My Dear Bhootham : Neat, enjoyable fantasy entertainer for kids

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Karkimuki is overjoyed and spends time playing with his son. One day, he takes his son to another world to play and it so happens that the son disturbs the penance of a seer who has been meditating for thousands of years…reviewed by Manigandan K R

Duration: 122 minutes (Releasing in theatres). Director: N. Ragavan. Cast: Prabhu Deva, Master Aswanth, Ramya Nambeesan, Samyuktha, Suresh Menon, Imman Annachi and Param Gukanesh. (Rating: ***)

Director N. Ragavan, who made the highly enjoyable ‘Manja Pai’, returns this time with a fantasy film for kids. Not only is the film enjoyable, it also has a couple of significant points to make.

‘My Dear Bhootham’ begins with the story of Karkimuki (Prabhu Deva), the king of spirits who rules the spirit world in a just and fair manner.

The spirits are happy and satisfied with Karkimuki’s just rule, but the king himself has an unfulfilled wish. He longs for a child. After a point, his prayers are answered and he is blessed with a son who loves him unconditionally.

Karkimuki is overjoyed and spends time playing with his son. One day, he takes his son to another world to play and it so happens that the son disturbs the penance of a seer who has been meditating for thousands of years.

The seer, angry that the effort of thousands of years had gone waste, is about to curse the boy when Karkimuki pleads on his son’s behalf for the seer’s forgiveness.

When the seer is unfilling to forgive, Karkimuki pleads that he be cursed instead of his son. The seer agrees and curses Karkimuki to turn into a statue and be buried in the earth for thousands of years.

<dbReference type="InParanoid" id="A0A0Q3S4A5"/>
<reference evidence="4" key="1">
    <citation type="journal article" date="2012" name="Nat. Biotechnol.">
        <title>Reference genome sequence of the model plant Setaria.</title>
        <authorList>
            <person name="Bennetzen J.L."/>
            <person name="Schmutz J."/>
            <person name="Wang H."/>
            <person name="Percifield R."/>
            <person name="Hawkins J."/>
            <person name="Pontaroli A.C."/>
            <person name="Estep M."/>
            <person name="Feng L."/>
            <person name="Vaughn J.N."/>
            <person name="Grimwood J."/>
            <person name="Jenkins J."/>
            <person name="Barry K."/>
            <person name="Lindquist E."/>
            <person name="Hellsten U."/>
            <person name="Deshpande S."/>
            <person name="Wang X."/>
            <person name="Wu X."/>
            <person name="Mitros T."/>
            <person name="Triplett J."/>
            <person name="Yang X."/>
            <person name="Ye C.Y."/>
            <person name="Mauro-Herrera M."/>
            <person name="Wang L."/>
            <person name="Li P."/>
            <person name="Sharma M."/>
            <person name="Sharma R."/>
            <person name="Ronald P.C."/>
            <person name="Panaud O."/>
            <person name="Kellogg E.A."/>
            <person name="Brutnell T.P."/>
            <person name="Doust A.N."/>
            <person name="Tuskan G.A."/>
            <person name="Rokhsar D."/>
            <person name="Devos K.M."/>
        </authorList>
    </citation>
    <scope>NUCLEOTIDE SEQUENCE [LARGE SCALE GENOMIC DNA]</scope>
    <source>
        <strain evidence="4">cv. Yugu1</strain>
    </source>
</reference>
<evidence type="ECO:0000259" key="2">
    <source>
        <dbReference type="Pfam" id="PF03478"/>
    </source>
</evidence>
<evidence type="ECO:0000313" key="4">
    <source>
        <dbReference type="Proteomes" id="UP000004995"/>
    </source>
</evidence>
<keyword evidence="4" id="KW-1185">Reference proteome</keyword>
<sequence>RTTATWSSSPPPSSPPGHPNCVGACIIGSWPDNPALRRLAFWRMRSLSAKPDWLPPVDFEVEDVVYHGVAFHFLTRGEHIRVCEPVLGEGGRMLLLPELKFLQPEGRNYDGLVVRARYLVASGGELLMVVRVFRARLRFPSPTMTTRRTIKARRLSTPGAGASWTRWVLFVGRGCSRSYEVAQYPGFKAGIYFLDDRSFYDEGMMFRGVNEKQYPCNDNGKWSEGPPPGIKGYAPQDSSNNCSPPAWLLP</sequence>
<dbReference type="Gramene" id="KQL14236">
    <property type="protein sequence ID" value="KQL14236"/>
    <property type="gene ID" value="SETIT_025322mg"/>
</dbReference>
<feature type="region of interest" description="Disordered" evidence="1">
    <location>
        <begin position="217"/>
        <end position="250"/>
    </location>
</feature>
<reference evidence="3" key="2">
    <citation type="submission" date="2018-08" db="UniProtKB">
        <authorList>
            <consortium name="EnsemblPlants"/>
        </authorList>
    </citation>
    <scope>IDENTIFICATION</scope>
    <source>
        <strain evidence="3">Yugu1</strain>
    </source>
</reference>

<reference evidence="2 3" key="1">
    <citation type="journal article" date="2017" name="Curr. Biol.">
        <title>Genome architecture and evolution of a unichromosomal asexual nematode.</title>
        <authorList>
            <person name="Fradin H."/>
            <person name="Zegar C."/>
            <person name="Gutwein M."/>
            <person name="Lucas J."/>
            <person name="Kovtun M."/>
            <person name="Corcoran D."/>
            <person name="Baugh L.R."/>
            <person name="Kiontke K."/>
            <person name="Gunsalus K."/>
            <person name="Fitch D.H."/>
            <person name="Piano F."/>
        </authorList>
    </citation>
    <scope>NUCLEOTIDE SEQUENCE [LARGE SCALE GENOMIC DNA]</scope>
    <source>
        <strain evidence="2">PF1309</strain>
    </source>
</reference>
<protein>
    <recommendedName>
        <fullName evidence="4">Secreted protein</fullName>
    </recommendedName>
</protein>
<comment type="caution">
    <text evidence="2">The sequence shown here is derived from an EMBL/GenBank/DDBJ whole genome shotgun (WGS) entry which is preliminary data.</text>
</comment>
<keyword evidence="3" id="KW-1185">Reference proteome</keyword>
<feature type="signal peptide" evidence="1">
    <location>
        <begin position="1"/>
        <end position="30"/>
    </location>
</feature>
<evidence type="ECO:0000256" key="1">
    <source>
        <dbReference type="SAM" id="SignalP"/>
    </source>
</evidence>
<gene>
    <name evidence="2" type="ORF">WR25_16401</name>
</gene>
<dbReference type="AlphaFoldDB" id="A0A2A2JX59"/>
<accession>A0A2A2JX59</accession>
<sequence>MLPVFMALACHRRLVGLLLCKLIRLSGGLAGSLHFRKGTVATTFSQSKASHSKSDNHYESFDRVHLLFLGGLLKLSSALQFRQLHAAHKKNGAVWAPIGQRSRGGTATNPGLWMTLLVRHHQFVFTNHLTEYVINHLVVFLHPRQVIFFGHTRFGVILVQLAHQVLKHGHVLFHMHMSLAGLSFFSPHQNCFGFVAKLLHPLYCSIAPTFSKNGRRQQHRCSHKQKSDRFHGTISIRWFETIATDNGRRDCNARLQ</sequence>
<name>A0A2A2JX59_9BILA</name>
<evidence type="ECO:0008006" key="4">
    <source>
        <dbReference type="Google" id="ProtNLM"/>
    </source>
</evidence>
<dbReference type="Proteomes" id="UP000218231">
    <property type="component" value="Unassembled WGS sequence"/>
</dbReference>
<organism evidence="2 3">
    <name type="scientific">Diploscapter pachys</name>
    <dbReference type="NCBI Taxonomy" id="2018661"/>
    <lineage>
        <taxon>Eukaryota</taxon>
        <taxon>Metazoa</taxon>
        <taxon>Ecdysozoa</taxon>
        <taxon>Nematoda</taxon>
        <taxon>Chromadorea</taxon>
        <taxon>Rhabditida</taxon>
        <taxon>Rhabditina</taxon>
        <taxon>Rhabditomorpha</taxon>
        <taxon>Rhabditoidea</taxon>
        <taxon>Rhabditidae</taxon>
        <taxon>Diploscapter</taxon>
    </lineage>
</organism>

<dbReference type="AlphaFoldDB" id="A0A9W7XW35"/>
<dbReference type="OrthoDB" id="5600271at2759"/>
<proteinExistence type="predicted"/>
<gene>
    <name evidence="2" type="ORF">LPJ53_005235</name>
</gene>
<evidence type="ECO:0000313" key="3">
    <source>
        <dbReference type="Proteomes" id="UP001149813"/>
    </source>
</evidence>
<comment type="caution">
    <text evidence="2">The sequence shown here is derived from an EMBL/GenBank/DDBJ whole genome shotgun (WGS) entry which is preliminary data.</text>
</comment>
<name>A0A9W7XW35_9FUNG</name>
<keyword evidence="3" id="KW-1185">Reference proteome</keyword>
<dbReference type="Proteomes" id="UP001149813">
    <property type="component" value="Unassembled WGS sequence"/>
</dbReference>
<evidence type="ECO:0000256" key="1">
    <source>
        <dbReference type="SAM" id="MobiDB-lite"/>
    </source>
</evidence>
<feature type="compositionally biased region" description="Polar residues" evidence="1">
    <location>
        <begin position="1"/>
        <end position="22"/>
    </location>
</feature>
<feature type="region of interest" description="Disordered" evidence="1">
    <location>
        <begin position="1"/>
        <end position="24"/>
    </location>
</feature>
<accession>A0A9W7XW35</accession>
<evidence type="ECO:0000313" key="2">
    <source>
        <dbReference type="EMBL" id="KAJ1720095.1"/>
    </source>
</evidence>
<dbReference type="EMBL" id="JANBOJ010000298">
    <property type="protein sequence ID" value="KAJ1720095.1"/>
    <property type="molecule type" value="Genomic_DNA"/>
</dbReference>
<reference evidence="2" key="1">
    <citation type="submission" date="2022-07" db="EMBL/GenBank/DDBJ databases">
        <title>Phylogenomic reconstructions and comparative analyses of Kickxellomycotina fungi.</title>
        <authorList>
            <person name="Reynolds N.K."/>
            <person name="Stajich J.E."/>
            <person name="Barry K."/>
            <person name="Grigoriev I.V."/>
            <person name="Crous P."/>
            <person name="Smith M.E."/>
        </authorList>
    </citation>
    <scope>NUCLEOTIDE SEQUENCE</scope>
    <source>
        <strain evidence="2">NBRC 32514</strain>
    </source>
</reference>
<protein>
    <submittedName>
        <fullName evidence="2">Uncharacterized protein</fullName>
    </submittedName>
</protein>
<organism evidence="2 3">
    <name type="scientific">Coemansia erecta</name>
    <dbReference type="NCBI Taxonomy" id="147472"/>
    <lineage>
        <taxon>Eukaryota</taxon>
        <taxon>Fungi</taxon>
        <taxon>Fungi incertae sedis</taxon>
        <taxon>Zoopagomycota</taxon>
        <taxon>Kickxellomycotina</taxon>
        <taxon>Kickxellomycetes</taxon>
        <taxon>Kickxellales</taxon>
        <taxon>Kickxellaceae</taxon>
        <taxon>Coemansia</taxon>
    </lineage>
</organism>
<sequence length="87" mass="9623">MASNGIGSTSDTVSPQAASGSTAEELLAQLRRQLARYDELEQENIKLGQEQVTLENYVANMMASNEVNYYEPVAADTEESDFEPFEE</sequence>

The only way Karkimuki can return to the spirit realm and meet his son again is when the person who finds the toy on earth and sets him free, also finds the secret chant hidden in the toy and utters it within a time period of 48 days. Otherwise, he will perish for good.

It is under these circumstances that the toy is found by a young boy called Thirunavukkarasar( Master Ashwanth).

Thirunavukkarasar, the son of a single parent, has a stammering problem and is hated by schoolmates and loathed by teachers. What happens when Karkimuki enters Thirunavukkarasar’s life is what the film is all about.

The film gets off to a crisp start with Karkimuki’s story being narrated through animation. However, when the focus shifts to Thirunavukkarasar’s life, the story begins to lose steam a little.

But it soon picks up pace with the entry of Karkimuki into Thirunavukkarasar’s life. By the time the second half begins, the film has you interested. From that point on to right till the end, the film has your undivided attention.

The credit for keeping the film engaging must go to two people. One, the director for narrating a good, interesting story with a number of valuable takeaways for kids and two, to actor Prabhu Deva, who does a great job as the king of spirits.

Prabhu Deva’s antics and his dance moves perfectly fit the role and comes up with a sterling performance to steal the limelight. Young Ashwanth impresses with his brilliant depiction of a child with a stammering problem.

Imman’s background score and Senthil Kumar’s visuals are added pluses for the film.

Full marks to director Ragavan for making a clean, neat, enjoyable fantasy entertainer that parents can enjoy with their kids.

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